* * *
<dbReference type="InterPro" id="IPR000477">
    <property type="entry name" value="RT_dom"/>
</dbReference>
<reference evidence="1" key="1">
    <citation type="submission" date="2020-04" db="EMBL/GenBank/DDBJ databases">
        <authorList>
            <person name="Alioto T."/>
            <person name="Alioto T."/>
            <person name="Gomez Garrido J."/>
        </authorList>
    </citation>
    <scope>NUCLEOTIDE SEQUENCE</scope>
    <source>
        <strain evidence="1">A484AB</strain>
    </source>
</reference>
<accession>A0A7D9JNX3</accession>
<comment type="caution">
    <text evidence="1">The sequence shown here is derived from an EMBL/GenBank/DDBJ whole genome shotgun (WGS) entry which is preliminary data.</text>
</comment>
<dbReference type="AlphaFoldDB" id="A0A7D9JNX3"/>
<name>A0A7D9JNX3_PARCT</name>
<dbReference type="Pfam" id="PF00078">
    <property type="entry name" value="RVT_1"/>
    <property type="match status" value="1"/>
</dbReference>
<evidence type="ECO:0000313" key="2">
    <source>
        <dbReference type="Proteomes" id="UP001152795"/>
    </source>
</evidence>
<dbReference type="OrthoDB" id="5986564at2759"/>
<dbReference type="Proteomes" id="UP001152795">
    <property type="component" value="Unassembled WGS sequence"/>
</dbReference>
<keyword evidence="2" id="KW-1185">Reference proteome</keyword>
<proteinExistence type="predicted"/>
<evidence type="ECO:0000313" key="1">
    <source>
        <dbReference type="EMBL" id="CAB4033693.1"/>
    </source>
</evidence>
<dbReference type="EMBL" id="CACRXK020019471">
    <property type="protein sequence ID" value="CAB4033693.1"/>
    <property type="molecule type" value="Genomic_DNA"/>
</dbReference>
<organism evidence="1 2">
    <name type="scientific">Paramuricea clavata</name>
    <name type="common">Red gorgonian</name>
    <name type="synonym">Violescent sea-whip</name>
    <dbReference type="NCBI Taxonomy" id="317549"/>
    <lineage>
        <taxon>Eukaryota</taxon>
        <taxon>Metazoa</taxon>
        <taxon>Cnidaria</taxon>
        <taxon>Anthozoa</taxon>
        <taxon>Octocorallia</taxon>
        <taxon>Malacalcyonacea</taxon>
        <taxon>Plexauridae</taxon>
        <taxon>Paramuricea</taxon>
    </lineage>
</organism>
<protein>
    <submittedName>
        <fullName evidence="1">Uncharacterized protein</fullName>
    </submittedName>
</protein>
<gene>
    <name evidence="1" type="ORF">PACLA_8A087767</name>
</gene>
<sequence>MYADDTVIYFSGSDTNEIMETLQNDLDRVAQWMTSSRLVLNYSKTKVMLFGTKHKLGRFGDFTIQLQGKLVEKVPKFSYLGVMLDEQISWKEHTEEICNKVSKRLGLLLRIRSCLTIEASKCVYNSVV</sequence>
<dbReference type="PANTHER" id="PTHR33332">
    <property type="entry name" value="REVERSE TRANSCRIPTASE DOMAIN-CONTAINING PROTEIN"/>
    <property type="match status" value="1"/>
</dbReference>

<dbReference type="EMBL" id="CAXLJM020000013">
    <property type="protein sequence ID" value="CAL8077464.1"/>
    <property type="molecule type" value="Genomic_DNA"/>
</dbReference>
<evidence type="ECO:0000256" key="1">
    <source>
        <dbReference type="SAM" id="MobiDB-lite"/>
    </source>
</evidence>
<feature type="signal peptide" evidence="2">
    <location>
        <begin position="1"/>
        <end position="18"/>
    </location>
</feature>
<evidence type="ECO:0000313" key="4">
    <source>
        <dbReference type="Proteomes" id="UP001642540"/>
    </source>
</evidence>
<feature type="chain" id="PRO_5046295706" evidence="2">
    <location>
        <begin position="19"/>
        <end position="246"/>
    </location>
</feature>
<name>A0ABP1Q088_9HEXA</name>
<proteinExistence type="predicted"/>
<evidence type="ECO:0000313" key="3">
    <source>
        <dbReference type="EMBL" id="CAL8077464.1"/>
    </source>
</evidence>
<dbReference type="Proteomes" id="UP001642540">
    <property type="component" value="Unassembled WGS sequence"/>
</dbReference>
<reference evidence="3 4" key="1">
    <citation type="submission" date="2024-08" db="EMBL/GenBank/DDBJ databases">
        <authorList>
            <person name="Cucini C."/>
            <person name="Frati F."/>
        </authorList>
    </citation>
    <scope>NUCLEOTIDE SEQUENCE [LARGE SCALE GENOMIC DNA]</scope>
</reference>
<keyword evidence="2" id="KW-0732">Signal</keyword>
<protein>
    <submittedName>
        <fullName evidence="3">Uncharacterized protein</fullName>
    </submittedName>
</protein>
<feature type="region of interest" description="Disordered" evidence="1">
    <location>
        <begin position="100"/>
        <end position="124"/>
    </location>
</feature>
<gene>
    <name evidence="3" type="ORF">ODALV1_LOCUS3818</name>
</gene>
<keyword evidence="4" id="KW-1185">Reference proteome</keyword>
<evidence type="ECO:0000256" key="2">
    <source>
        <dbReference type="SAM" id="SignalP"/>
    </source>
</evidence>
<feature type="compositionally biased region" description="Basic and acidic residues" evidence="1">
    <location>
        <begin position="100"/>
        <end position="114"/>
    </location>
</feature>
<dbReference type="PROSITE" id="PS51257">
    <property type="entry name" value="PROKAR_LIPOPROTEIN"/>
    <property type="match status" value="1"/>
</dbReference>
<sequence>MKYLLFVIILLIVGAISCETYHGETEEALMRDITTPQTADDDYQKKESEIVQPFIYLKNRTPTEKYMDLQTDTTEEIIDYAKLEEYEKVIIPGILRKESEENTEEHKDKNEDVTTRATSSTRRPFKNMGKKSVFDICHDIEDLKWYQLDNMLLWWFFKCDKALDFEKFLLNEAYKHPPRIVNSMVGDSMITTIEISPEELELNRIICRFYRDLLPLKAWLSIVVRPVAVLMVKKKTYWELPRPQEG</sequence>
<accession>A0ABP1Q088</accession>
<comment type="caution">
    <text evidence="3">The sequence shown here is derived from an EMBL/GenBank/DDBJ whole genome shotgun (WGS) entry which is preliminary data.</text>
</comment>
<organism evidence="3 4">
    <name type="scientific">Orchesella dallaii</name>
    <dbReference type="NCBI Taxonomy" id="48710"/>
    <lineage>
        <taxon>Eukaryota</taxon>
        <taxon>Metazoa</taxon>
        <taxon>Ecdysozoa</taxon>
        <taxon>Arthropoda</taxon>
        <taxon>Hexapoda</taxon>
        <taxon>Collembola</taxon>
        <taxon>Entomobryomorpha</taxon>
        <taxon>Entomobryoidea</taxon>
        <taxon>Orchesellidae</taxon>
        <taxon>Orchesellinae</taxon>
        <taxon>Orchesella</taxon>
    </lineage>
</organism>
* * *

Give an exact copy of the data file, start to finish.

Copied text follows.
<dbReference type="InterPro" id="IPR000477">
    <property type="entry name" value="RT_dom"/>
</dbReference>
<reference evidence="1" key="1">
    <citation type="submission" date="2020-04" db="EMBL/GenBank/DDBJ databases">
        <authorList>
            <person name="Alioto T."/>
            <person name="Alioto T."/>
            <person name="Gomez Garrido J."/>
        </authorList>
    </citation>
    <scope>NUCLEOTIDE SEQUENCE</scope>
    <source>
        <strain evidence="1">A484AB</strain>
    </source>
</reference>
<accession>A0A7D9JNX3</accession>
<comment type="caution">
    <text evidence="1">The sequence shown here is derived from an EMBL/GenBank/DDBJ whole genome shotgun (WGS) entry which is preliminary data.</text>
</comment>
<dbReference type="AlphaFoldDB" id="A0A7D9JNX3"/>
<name>A0A7D9JNX3_PARCT</name>
<dbReference type="Pfam" id="PF00078">
    <property type="entry name" value="RVT_1"/>
    <property type="match status" value="1"/>
</dbReference>
<evidence type="ECO:0000313" key="2">
    <source>
        <dbReference type="Proteomes" id="UP001152795"/>
    </source>
</evidence>
<dbReference type="OrthoDB" id="5986564at2759"/>
<dbReference type="Proteomes" id="UP001152795">
    <property type="component" value="Unassembled WGS sequence"/>
</dbReference>
<keyword evidence="2" id="KW-1185">Reference proteome</keyword>
<proteinExistence type="predicted"/>
<evidence type="ECO:0000313" key="1">
    <source>
        <dbReference type="EMBL" id="CAB4033693.1"/>
    </source>
</evidence>
<dbReference type="EMBL" id="CACRXK020019471">
    <property type="protein sequence ID" value="CAB4033693.1"/>
    <property type="molecule type" value="Genomic_DNA"/>
</dbReference>
<organism evidence="1 2">
    <name type="scientific">Paramuricea clavata</name>
    <name type="common">Red gorgonian</name>
    <name type="synonym">Violescent sea-whip</name>
    <dbReference type="NCBI Taxonomy" id="317549"/>
    <lineage>
        <taxon>Eukaryota</taxon>
        <taxon>Metazoa</taxon>
        <taxon>Cnidaria</taxon>
        <taxon>Anthozoa</taxon>
        <taxon>Octocorallia</taxon>
        <taxon>Malacalcyonacea</taxon>
        <taxon>Plexauridae</taxon>
        <taxon>Paramuricea</taxon>
    </lineage>
</organism>
<protein>
    <submittedName>
        <fullName evidence="1">Uncharacterized protein</fullName>
    </submittedName>
</protein>
<gene>
    <name evidence="1" type="ORF">PACLA_8A087767</name>
</gene>
<sequence>MYADDTVIYFSGSDTNEIMETLQNDLDRVAQWMTSSRLVLNYSKTKVMLFGTKHKLGRFGDFTIQLQGKLVEKVPKFSYLGVMLDEQISWKEHTEEICNKVSKRLGLLLRIRSCLTIEASKCVYNSVV</sequence>
<dbReference type="PANTHER" id="PTHR33332">
    <property type="entry name" value="REVERSE TRANSCRIPTASE DOMAIN-CONTAINING PROTEIN"/>
    <property type="match status" value="1"/>
</dbReference>

<dbReference type="EMBL" id="CAXLJM020000013">
    <property type="protein sequence ID" value="CAL8077464.1"/>
    <property type="molecule type" value="Genomic_DNA"/>
</dbReference>
<evidence type="ECO:0000256" key="1">
    <source>
        <dbReference type="SAM" id="MobiDB-lite"/>
    </source>
</evidence>
<feature type="signal peptide" evidence="2">
    <location>
        <begin position="1"/>
        <end position="18"/>
    </location>
</feature>
<evidence type="ECO:0000313" key="4">
    <source>
        <dbReference type="Proteomes" id="UP001642540"/>
    </source>
</evidence>
<feature type="chain" id="PRO_5046295706" evidence="2">
    <location>
        <begin position="19"/>
        <end position="246"/>
    </location>
</feature>
<name>A0ABP1Q088_9HEXA</name>
<proteinExistence type="predicted"/>
<evidence type="ECO:0000313" key="3">
    <source>
        <dbReference type="EMBL" id="CAL8077464.1"/>
    </source>
</evidence>
<dbReference type="Proteomes" id="UP001642540">
    <property type="component" value="Unassembled WGS sequence"/>
</dbReference>
<reference evidence="3 4" key="1">
    <citation type="submission" date="2024-08" db="EMBL/GenBank/DDBJ databases">
        <authorList>
            <person name="Cucini C."/>
            <person name="Frati F."/>
        </authorList>
    </citation>
    <scope>NUCLEOTIDE SEQUENCE [LARGE SCALE GENOMIC DNA]</scope>
</reference>
<keyword evidence="2" id="KW-0732">Signal</keyword>
<protein>
    <submittedName>
        <fullName evidence="3">Uncharacterized protein</fullName>
    </submittedName>
</protein>
<feature type="region of interest" description="Disordered" evidence="1">
    <location>
        <begin position="100"/>
        <end position="124"/>
    </location>
</feature>
<gene>
    <name evidence="3" type="ORF">ODALV1_LOCUS3818</name>
</gene>
<keyword evidence="4" id="KW-1185">Reference proteome</keyword>
<evidence type="ECO:0000256" key="2">
    <source>
        <dbReference type="SAM" id="SignalP"/>
    </source>
</evidence>
<feature type="compositionally biased region" description="Basic and acidic residues" evidence="1">
    <location>
        <begin position="100"/>
        <end position="114"/>
    </location>
</feature>
<dbReference type="PROSITE" id="PS51257">
    <property type="entry name" value="PROKAR_LIPOPROTEIN"/>
    <property type="match status" value="1"/>
</dbReference>
<sequence>MKYLLFVIILLIVGAISCETYHGETEEALMRDITTPQTADDDYQKKESEIVQPFIYLKNRTPTEKYMDLQTDTTEEIIDYAKLEEYEKVIIPGILRKESEENTEEHKDKNEDVTTRATSSTRRPFKNMGKKSVFDICHDIEDLKWYQLDNMLLWWFFKCDKALDFEKFLLNEAYKHPPRIVNSMVGDSMITTIEISPEELELNRIICRFYRDLLPLKAWLSIVVRPVAVLMVKKKTYWELPRPQEG</sequence>
<accession>A0ABP1Q088</accession>
<comment type="caution">
    <text evidence="3">The sequence shown here is derived from an EMBL/GenBank/DDBJ whole genome shotgun (WGS) entry which is preliminary data.</text>
</comment>
<organism evidence="3 4">
    <name type="scientific">Orchesella dallaii</name>
    <dbReference type="NCBI Taxonomy" id="48710"/>
    <lineage>
        <taxon>Eukaryota</taxon>
        <taxon>Metazoa</taxon>
        <taxon>Ecdysozoa</taxon>
        <taxon>Arthropoda</taxon>
        <taxon>Hexapoda</taxon>
        <taxon>Collembola</taxon>
        <taxon>Entomobryomorpha</taxon>
        <taxon>Entomobryoidea</taxon>
        <taxon>Orchesellidae</taxon>
        <taxon>Orchesellinae</taxon>
        <taxon>Orchesella</taxon>
    </lineage>
</organism>